“Between now and Halloween, I am calling on North Carolinians across the state to cut our water use by half,” Easley said. “Whenever you use water, cut the amount by half, whether it is taking a shower or washing the dishes. We all need to know whether this will be extremely difficult or easily do-able, but we do need to establish a baseline of water use to determine which water conservation measures are most effective. We likely will spot important trends and pick up valuable conservation methods that communities can share. I appreciate the cooperation from all of the state’s public water systems, local officials and our citizens.”

Easley said his office will collect and distribute this detailed water consumption information as long as the drought persists. As Easley noted in an address to the North Carolina League of Municipalities last week, the state is suffering from the worst drought on record and water resources are critically low. Water consumption must be reduced now and for the foreseeable future if we are to avoid a water supply emergency.

Starting today with “Operation Halve-It,” the governor’s office will monitor water consumption by the state’s public water systems, and after Halloween, the governor will release a list of those systems that have significantly reduced their consumption. Some communities, such as Siler City, have already asked residents to cut water consumption by 50 percent.


Bike Stolen

Sheriff deputies are investigating a report of a stolen bicycle. The theft actually occurred last weekend, but the report wasn't released until late in the week. Teresa Greene told deputies someone had come by their house Saturday night or early Sunday while the family was not at home, and taken the bike, which is a Mongoose brand 21-speed worth about 200-dollars. According to Greene, the bike was stored outside, but out of sight, on the property. Deputies canvassed the neighborhood, talking to families with children, and telling the kids about the theft, and telling them the bike needed to be returned or charges would be filed. SO far, no suspects have been identified.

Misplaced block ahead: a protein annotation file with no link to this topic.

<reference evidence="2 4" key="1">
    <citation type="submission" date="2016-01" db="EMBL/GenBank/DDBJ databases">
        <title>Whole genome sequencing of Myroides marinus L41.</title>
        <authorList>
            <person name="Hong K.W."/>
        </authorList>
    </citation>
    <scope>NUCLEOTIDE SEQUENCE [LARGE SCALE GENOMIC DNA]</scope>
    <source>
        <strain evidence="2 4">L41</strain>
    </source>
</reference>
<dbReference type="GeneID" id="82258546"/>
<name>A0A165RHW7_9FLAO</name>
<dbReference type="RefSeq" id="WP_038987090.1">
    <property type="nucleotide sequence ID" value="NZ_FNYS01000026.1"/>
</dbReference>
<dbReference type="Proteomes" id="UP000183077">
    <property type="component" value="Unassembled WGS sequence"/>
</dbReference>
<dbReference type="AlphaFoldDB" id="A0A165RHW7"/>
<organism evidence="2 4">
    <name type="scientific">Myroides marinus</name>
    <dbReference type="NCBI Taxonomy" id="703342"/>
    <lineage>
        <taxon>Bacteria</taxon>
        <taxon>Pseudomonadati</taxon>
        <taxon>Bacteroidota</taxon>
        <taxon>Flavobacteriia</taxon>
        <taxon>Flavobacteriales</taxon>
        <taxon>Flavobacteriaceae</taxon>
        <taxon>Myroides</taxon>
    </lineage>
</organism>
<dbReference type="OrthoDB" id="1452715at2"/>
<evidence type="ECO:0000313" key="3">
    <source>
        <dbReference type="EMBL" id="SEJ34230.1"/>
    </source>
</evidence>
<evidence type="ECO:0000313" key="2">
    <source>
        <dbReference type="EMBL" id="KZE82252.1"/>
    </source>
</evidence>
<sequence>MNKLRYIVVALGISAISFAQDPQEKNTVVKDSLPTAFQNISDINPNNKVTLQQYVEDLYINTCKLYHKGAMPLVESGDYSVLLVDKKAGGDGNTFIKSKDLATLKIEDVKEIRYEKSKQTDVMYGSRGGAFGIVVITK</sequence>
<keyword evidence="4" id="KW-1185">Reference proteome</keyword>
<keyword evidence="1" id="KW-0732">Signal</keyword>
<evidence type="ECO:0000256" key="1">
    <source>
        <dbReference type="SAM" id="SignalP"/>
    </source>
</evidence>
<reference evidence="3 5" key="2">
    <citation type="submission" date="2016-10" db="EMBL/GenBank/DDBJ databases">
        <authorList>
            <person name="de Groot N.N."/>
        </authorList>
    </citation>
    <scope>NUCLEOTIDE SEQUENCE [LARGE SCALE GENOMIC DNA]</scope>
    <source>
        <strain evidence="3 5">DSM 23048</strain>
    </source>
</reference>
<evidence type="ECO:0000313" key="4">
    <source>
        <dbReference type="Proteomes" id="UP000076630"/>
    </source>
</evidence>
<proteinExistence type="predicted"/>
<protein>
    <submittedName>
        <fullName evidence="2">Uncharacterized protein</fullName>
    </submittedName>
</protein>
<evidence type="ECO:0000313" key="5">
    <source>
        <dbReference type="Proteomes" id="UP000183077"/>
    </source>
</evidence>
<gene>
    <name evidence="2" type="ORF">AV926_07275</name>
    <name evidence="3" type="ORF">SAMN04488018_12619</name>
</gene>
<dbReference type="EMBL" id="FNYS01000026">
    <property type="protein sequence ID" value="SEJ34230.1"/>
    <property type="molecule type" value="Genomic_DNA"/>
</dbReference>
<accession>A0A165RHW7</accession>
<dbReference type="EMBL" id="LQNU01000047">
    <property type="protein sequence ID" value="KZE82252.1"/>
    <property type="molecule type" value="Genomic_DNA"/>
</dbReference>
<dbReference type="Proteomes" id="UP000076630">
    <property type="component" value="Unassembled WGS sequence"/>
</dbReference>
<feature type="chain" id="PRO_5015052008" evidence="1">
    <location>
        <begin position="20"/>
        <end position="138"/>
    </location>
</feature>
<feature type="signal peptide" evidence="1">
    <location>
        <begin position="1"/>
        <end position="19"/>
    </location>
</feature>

Rural North Wilkesboro Man's Body Found, Shot

A Wilkes County man has been found shot to death beside a road near his home. Sheriff Dane Mastin says the body of 44-year old Jonathon Whitmore was spotted by a neighbor Friday morning. “It was an apparent gunshot wound,” Mastin said. “We do believe it to be a homicide.” An autopsy is scheduled to verify the time of death as well as hopefully uncovered some more details about the crime. The department does not report a suspect in custody as of yet.

The last known contact that anyone had with Whitmore was about 7:30 or 8 p.m. Thursday when he arrived at the home he shared with his wife and two daughters. “He had just come home and hadn’t been inside yet, and he said he’d be in in a minute,” Mastin said. When Whitmore didn’t come in, family members went out and looked for him.

The home is at the corner of Mimosa Lane and Holland St. Whitmore's body was found on Holland Street on the southeast side of the home. The State Bureau of Investigations is helping with the investigation. Whitmore was a businessman who ran an environmental-cleanup company that recovered asbestos.


You've Won, Just Send Us Some Money

Wilkes county deputies are warning the public about a possible scam being worked by phone in the area. A State Road woman called deputies yesterday afternoon, and said a family member had just been called and told he'd won a sweepstakes he didn't remember entering. When the woman called the number given her father, it was answered "U-S Customs." When she asked for the person he'd been told to ask for, the man came to the phone and told her that her father would have to go to Wal-Mart within the hour and get a moneygram for 900-dollars, and have it sent to an address in Canada. She was told the money was insurance for the people who would fly in to Raleigh and deliver the winnings. A deputy got much the same results when he called, with the caller initially identifying the number as U-S Customs. But when he asked for the man, he was told the person was not available, but would call him back shortly. Deputies say this is a frequently-tried scam, and no one should have to pay a penny to claim winnings from a sweepstakes.